Post subject: Thoughts on using a Scarpa Mont Blanc Mountaineering boot?
Posted: Thu Jan 27, 2011 4:42 pm
Joined: Wed Jan 26, 2011 8:49 pm Posts: 2
I am new to Splitboarding (but snowboarding/hiking/etc for 15years), and will be doing a ski/splitboard mountaineering course in April up in Canada... I own these bomber Scarpa Mont Blanc Mountaineering boots and wanted to hear some thoughts/comments about whether or not these will work alright... I am intending on using the Voile SD Mtn Plate Kit (versus a trad snowboard binding).
These boots have a rigid bottom, but allow for some articulation and movement in the ankle. I have read about issues with laces, but again no experience using this kind of boot w/ above mentioned binding. I also haven't seen much about this boot style anywhere on the forum, to maybe its for a reason.
I haven't used those boots, but have ridden something similar, AKU Spider GTX. They were OK in powder, but I had a bitch of a time holding an edge in firm conditions.
I would be surprised if these boots are stiff enough to be used with standard bindings let alone mtn plates. Unless you really like a really soft boot I would probably suggest you look for a stiffer boot. If you are set on using mtn plates you should be looking at hardboots, or at least the Spantiks (or other comparably stiff hybrid mountaineering boot).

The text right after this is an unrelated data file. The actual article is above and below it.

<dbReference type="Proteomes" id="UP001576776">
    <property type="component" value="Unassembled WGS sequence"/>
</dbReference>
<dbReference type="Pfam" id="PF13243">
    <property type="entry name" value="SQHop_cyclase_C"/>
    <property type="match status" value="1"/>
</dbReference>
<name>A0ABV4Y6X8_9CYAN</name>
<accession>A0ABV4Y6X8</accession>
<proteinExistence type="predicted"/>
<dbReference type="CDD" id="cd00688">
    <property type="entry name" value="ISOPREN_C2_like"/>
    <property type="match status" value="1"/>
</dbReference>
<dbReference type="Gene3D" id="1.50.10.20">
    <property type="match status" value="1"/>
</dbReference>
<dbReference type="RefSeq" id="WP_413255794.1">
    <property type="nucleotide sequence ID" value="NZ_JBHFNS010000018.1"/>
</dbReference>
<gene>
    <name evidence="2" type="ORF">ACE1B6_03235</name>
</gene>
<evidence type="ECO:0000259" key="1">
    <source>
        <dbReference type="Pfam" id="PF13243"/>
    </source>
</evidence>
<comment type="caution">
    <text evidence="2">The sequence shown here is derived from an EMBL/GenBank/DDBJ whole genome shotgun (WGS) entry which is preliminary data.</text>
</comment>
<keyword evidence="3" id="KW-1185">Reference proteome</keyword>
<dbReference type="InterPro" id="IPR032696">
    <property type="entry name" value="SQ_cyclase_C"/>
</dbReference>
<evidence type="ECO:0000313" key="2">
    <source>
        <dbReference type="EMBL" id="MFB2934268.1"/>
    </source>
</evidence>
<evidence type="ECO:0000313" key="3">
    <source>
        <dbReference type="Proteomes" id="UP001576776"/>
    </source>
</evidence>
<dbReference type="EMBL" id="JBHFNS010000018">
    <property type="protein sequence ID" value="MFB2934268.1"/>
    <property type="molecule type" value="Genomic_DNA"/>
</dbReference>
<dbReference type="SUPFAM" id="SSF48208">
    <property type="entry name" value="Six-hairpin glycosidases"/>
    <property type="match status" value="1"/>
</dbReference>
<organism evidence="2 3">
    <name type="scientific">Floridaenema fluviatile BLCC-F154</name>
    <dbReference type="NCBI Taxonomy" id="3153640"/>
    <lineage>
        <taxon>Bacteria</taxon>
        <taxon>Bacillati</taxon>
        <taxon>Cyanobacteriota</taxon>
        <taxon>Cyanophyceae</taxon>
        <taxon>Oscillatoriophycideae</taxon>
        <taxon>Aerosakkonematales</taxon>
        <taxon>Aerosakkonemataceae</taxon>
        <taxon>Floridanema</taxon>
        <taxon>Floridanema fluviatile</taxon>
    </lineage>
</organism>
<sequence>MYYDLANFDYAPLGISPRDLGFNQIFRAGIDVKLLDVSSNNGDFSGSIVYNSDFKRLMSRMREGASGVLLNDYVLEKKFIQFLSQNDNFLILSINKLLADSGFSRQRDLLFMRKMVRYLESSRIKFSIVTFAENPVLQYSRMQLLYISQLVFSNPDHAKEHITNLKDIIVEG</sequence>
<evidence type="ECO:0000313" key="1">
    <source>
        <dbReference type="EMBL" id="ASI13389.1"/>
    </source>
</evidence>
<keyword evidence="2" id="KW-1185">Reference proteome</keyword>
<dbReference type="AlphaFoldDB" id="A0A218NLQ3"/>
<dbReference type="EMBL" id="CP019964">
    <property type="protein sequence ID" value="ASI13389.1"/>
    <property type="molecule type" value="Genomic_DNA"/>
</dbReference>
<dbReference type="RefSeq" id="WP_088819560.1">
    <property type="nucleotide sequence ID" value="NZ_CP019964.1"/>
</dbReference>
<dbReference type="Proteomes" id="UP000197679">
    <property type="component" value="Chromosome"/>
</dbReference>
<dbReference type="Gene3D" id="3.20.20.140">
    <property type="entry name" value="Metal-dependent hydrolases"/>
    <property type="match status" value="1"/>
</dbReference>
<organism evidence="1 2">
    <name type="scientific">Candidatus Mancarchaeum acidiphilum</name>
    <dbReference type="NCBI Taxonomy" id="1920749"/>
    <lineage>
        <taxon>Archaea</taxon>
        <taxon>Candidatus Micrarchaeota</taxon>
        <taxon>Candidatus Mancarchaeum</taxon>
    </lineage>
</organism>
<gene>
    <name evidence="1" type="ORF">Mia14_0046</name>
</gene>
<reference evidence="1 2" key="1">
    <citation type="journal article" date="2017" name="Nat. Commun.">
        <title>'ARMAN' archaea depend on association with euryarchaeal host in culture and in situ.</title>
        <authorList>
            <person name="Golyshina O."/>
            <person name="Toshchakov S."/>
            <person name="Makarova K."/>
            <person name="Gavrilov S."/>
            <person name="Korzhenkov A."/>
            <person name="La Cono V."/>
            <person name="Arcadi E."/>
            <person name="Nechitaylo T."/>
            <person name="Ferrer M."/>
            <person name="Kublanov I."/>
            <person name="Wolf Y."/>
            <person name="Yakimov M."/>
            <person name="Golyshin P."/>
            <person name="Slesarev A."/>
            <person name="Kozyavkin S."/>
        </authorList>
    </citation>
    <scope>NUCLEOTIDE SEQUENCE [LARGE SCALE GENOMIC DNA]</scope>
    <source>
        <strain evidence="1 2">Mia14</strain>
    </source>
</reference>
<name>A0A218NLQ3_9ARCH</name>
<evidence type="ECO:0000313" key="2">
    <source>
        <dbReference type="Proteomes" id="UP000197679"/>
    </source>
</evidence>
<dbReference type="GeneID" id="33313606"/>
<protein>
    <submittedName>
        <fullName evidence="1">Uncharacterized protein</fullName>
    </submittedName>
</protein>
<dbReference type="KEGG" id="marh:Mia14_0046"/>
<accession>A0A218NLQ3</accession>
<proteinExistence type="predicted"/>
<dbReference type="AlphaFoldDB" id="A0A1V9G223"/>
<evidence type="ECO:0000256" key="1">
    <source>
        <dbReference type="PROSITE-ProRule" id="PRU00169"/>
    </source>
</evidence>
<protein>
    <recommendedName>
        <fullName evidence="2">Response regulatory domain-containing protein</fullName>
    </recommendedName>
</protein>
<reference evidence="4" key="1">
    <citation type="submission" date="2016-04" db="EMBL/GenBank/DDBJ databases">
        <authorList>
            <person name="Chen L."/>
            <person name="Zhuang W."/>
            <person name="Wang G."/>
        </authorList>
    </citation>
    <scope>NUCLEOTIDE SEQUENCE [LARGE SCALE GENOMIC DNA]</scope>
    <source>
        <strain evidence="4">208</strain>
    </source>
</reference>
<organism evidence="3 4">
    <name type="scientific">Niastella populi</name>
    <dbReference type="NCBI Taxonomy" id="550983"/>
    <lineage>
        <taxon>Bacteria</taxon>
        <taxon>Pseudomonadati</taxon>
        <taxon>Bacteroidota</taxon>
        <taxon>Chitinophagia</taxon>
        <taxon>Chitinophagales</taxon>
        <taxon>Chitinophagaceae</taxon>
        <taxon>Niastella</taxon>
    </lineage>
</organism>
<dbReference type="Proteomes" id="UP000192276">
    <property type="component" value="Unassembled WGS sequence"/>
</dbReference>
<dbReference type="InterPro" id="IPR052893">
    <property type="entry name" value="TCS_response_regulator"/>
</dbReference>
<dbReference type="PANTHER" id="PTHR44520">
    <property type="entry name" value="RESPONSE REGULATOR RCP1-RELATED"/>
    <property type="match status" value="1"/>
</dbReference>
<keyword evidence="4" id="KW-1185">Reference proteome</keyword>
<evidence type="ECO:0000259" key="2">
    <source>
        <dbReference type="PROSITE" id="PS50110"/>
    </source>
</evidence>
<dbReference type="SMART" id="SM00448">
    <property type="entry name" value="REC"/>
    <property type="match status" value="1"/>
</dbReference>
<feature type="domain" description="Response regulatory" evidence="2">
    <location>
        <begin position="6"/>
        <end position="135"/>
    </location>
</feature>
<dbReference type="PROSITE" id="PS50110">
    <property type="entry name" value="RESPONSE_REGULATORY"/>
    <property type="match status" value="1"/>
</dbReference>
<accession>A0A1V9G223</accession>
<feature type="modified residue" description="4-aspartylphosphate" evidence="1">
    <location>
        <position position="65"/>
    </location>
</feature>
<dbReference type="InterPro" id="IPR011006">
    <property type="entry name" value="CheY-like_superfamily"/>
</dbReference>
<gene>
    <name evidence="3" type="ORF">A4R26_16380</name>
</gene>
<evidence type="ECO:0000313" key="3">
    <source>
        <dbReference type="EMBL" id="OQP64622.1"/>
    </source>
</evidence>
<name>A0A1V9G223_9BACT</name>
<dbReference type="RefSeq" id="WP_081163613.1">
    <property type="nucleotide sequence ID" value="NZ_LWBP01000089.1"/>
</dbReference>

Post subject: Re: Thoughts on using a Scarpa Mont Blanc Mountaineering boot?
Posted: Tue Feb 01, 2011 11:57 am
Joined: Wed Mar 23, 2005 10:05 am Posts: 1179 Location: Colorado
Agreed with 96 on this. I would not recommend using a mountaineering boot in a plate binding-you might have enough support to ride pure powder, but anything else will be dicey. Typically snowboard mountaneering means being able to ride any kind of snow condition: ice, windboard, dust on crust, breakable crusts, avy debris-to handle mixed conditions one needs a supportive boot binding set up. Plates and AT boots can be a good choice, or a carefully selected mountaineering boot in a traditional strap type binding. I would also only consider a double boot, as drying out any single boot is an excersize in frustration, and most of them are also not warm enough for safety. To stiffen a mountaineering boot for use with highback bindings, some riders swap the liners for high, overlap style, moldable liners (Intuition "Alpine" model), this approach can give many mountaineering boots similar flex properties and support to soft snowboard boot, consider adding a powerstrap to the top of the (higher than stock) liner in this case.